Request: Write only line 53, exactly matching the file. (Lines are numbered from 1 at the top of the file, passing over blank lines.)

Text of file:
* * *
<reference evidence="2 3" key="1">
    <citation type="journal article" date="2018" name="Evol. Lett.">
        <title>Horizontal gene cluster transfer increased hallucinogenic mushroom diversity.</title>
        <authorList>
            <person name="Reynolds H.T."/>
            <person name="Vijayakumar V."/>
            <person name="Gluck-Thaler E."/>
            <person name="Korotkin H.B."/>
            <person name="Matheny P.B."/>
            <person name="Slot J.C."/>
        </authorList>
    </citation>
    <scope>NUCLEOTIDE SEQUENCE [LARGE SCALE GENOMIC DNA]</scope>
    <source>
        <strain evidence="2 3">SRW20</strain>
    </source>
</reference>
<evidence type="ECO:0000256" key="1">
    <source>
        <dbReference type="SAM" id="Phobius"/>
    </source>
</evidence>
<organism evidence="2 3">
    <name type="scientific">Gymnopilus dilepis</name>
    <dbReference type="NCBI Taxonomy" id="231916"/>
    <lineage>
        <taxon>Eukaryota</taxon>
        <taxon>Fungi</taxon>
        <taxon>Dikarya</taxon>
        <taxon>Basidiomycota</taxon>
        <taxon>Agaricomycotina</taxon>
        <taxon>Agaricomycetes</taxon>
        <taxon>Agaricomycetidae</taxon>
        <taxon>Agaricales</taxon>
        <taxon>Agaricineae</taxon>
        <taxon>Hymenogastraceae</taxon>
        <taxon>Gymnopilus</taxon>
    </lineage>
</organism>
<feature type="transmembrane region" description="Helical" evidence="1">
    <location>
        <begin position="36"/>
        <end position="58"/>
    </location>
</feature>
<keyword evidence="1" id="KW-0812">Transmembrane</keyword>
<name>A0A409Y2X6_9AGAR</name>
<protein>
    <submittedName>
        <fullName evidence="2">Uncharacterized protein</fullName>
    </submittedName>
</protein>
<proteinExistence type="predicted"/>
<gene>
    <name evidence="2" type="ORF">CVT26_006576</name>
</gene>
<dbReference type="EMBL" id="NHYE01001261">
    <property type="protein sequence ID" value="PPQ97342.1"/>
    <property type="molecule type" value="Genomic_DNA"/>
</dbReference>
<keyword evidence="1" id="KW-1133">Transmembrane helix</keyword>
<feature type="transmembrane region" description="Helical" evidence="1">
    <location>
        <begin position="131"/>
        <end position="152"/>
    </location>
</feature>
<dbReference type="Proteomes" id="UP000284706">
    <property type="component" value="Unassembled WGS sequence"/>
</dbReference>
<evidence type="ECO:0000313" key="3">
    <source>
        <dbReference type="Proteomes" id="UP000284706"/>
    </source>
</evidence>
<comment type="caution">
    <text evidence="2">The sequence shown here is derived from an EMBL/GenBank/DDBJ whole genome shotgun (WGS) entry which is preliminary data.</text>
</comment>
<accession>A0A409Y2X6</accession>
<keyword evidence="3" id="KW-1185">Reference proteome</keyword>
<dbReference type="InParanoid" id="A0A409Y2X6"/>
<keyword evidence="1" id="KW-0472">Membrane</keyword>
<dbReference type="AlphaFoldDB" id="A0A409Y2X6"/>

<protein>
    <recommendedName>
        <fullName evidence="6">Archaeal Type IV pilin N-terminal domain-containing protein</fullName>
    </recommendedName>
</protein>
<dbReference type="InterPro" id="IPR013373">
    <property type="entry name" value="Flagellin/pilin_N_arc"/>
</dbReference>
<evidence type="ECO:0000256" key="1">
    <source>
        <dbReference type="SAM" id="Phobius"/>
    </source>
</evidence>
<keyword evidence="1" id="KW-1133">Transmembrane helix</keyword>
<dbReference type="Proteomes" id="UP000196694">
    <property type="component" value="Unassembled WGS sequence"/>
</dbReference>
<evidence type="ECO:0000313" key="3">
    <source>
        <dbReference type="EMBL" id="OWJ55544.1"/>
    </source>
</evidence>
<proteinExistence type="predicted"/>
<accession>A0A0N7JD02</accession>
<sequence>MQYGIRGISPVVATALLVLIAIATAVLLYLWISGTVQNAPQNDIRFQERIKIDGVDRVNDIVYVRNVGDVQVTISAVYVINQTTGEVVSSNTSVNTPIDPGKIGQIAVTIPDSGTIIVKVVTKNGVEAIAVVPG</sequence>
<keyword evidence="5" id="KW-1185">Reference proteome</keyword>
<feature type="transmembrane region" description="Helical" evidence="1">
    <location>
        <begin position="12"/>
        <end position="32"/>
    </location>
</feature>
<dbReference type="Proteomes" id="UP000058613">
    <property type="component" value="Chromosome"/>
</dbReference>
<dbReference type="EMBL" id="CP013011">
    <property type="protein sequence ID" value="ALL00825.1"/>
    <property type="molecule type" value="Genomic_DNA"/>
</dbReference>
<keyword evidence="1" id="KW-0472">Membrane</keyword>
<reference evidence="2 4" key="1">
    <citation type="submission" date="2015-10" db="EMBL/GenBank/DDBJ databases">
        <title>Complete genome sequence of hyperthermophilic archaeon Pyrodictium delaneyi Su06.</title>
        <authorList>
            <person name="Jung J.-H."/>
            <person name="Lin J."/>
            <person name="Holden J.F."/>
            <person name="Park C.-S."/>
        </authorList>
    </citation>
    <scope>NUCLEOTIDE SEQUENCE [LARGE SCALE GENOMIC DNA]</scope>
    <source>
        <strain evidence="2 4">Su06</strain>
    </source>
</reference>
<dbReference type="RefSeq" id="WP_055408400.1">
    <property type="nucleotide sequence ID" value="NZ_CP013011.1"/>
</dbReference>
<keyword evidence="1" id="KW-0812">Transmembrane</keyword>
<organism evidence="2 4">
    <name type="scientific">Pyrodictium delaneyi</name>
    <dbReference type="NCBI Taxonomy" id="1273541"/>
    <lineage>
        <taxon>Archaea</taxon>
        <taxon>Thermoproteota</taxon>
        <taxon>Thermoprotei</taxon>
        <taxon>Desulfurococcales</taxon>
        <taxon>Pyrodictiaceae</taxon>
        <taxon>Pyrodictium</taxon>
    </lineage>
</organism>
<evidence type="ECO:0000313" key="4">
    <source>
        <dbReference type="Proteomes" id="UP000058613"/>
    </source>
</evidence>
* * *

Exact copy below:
<proteinExistence type="predicted"/>